I can’t believe it is nearly a year since I started a writing group in my village. During that year I have made some fantastic new friends, read some wonderful writing, encouraged people who have never written before to make a start and improved my writing no end thanks to the feedback and encouragement of my writing group buddies.
I have learned that I love to edit and am considering taking a course with the Society for Editors and Proofreaders and I’ve learned that I love to teach – I have set writing exercises for the group since it started and have tried to stretch the group more and more each month with each exercise demonstrating something that I have learned on my own writing journey. Currently we are working on our first short story collection and so I am in the midst of reviewing first and second drafts and polishing my own submissions.
So, that’s all very well I hear you say, but how do I go about doing the same thing?
Now there are lots of helpful sites out there telling you what you need to do to set up a writing group, things like – decide what kind of writers/genres/level you want your group to be at and whether it is to be a feedback group or just a place to network – those are all very good questions and things you probably should consider from the start.
I didn’t consider those things. I wasn’t sure whether anyone in my area would be interested in joining, let alone have any experience, plus, I have always been an equal opportunities kind of person. I want everyone to have the chance to do what they want to do and just as I said to the local tennis club when the question of entry requirements came up, I didn’t want to exclude people on the basis of ability or how long they had been writing for.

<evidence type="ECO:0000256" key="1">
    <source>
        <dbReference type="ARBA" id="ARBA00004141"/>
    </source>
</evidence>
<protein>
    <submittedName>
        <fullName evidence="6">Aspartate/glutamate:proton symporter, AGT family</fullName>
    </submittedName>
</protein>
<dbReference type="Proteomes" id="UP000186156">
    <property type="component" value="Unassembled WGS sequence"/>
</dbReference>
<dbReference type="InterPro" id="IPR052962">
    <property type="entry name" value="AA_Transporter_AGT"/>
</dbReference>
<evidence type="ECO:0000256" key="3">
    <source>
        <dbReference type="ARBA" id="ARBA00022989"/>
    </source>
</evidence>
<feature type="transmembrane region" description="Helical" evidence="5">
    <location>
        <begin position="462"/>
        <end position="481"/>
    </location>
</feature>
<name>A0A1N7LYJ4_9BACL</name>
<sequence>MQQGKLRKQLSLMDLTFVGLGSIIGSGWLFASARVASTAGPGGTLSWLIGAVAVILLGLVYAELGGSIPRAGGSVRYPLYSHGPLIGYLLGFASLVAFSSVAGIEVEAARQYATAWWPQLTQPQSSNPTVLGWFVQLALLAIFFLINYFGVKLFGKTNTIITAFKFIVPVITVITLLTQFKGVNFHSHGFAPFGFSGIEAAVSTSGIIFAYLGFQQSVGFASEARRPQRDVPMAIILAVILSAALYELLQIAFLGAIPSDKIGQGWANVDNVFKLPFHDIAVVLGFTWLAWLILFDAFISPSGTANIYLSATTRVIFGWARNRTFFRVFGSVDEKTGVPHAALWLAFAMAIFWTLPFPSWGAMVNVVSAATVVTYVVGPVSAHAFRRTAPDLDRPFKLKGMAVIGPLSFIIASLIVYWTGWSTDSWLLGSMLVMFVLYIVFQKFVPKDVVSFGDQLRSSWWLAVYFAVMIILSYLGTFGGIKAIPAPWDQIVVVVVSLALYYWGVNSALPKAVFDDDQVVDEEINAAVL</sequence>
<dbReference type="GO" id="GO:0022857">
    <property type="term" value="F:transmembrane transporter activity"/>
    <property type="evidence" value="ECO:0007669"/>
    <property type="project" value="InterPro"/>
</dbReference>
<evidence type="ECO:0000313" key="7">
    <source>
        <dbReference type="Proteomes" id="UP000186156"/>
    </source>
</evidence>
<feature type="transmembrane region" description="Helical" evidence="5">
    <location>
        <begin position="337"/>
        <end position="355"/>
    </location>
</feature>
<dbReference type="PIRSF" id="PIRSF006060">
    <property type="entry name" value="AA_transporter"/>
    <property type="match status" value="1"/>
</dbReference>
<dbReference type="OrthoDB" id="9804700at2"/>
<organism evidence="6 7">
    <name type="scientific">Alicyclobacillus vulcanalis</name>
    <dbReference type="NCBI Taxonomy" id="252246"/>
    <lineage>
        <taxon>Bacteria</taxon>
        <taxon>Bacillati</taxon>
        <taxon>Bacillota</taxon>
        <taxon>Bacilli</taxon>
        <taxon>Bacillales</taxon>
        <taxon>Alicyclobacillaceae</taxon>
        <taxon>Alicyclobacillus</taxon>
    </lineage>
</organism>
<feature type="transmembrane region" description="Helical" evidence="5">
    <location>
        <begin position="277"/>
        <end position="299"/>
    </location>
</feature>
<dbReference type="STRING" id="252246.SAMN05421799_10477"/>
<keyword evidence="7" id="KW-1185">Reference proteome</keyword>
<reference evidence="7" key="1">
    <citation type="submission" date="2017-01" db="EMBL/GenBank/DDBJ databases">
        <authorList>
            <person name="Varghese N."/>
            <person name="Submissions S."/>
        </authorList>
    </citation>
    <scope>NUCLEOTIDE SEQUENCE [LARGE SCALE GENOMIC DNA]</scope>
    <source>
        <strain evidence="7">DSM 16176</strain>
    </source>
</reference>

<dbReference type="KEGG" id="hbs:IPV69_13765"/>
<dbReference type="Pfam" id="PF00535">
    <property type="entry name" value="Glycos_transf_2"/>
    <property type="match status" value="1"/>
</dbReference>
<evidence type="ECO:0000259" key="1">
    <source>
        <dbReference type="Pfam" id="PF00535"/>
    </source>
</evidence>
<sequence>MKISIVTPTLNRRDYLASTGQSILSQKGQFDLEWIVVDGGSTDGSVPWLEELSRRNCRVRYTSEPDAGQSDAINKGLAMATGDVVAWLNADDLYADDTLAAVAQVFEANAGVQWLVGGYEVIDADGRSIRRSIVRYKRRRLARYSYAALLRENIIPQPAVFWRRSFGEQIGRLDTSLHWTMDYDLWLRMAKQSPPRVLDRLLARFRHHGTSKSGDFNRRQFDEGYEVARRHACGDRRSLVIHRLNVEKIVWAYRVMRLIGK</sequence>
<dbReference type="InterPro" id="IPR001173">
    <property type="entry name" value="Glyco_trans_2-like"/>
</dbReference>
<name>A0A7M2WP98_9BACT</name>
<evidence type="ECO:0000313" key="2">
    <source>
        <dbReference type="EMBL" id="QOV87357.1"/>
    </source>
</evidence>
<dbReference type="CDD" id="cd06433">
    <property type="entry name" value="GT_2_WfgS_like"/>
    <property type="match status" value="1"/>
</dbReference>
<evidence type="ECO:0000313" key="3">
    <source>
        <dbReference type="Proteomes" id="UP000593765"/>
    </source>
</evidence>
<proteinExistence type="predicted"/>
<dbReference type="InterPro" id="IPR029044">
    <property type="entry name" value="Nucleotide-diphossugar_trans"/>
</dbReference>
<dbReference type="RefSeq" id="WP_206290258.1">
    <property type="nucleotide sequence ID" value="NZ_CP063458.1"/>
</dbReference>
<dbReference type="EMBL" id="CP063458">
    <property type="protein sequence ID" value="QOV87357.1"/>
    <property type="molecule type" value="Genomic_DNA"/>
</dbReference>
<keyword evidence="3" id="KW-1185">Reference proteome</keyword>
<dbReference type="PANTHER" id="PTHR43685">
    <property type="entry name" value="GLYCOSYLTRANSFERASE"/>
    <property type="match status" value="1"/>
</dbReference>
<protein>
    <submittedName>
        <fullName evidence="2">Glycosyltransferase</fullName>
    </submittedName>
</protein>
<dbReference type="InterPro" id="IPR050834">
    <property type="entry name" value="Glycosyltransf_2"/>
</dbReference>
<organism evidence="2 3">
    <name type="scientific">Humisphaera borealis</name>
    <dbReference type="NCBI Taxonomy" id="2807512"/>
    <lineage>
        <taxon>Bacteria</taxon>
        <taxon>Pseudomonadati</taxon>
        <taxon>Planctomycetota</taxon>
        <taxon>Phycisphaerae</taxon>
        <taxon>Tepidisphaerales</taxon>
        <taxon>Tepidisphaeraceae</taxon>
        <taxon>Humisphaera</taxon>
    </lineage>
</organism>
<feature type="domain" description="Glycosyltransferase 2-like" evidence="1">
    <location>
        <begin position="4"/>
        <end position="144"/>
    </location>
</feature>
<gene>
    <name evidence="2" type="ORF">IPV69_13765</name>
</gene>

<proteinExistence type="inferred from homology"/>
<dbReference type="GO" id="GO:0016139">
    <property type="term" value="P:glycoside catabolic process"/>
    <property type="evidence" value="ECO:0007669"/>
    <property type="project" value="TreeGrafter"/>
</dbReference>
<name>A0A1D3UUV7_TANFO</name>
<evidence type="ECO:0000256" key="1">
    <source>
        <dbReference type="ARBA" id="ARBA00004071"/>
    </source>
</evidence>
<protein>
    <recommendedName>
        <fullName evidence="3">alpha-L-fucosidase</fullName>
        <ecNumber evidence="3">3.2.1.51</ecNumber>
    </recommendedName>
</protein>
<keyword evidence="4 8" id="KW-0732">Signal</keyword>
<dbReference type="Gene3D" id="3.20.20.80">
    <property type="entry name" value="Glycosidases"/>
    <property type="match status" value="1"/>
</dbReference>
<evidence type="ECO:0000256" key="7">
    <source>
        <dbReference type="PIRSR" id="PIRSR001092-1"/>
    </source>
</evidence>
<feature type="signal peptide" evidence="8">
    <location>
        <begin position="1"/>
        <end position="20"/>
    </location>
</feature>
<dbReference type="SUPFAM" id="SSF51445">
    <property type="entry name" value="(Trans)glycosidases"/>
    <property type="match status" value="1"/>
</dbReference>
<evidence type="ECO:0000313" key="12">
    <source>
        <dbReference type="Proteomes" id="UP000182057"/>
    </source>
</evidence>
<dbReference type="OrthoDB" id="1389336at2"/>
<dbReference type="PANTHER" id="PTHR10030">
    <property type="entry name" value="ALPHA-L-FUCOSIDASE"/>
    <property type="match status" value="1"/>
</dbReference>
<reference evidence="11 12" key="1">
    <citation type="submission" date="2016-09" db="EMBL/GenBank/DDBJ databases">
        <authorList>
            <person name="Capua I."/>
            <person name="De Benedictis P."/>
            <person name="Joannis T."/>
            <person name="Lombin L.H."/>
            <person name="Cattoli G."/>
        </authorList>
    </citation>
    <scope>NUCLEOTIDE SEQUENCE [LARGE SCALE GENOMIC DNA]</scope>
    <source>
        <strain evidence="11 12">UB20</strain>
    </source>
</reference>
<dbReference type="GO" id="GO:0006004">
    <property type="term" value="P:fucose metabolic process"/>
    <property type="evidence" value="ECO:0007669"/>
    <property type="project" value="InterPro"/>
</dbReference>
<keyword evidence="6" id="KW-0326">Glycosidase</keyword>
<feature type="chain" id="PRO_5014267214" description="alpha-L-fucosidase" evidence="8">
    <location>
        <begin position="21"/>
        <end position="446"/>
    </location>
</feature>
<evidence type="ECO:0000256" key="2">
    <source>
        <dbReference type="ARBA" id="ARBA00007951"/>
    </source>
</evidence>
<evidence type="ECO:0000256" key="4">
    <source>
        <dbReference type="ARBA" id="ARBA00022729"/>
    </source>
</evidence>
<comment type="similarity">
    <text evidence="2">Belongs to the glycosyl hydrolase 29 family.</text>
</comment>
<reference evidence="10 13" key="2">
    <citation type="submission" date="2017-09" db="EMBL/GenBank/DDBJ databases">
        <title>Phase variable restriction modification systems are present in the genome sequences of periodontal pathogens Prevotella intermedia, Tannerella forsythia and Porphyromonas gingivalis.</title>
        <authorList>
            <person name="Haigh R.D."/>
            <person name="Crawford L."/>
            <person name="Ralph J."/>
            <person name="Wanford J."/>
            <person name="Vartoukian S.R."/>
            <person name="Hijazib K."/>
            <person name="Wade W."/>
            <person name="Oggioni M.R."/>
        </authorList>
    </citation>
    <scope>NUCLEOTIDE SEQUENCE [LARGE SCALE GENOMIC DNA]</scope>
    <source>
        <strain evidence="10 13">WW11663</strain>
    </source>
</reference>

I looked into using Meetup which is a great site for getting news out that you want to start a group but it does cost money and I didn’t want to spend money when I wasn’t sure there would be interest. So I put an advert out on Facebook – I joined the local pages for villages in my area and posted adverts on each one saying I was setting up the group, that it would run monthly on Tuesdays and did anyone want to join?
Six people attended the first meeting. Some had written before, some had not, some had an idea of what they wanted to write, others hadn’t a clue. In that meeting we discussed what we all wanted from the group and from that, I made a plan.
The fact that we are a mixed group in terms of experience (I won’t say ability as from what I can see, every member is pretty talented) is a challenge for me as the person who sets the writing exercises and directs the group’s focus. Occasionally I wonder if I should have set up a different kind of group – a critique group for those who are in the first drafts of their first novel for example might have been easier to run – but actually I love my group, every member brings something to the table and every member is keen to learn and improve upon their writing. And despite the fact that we don’t have a specific focus, we keep attracting new members. We now have 12 full members and are launching an online membership option this year.
The group is going from strength to strength and it is very hard work – but even having read the advice on how I should have gone about it, I wouldn’t have it any other way.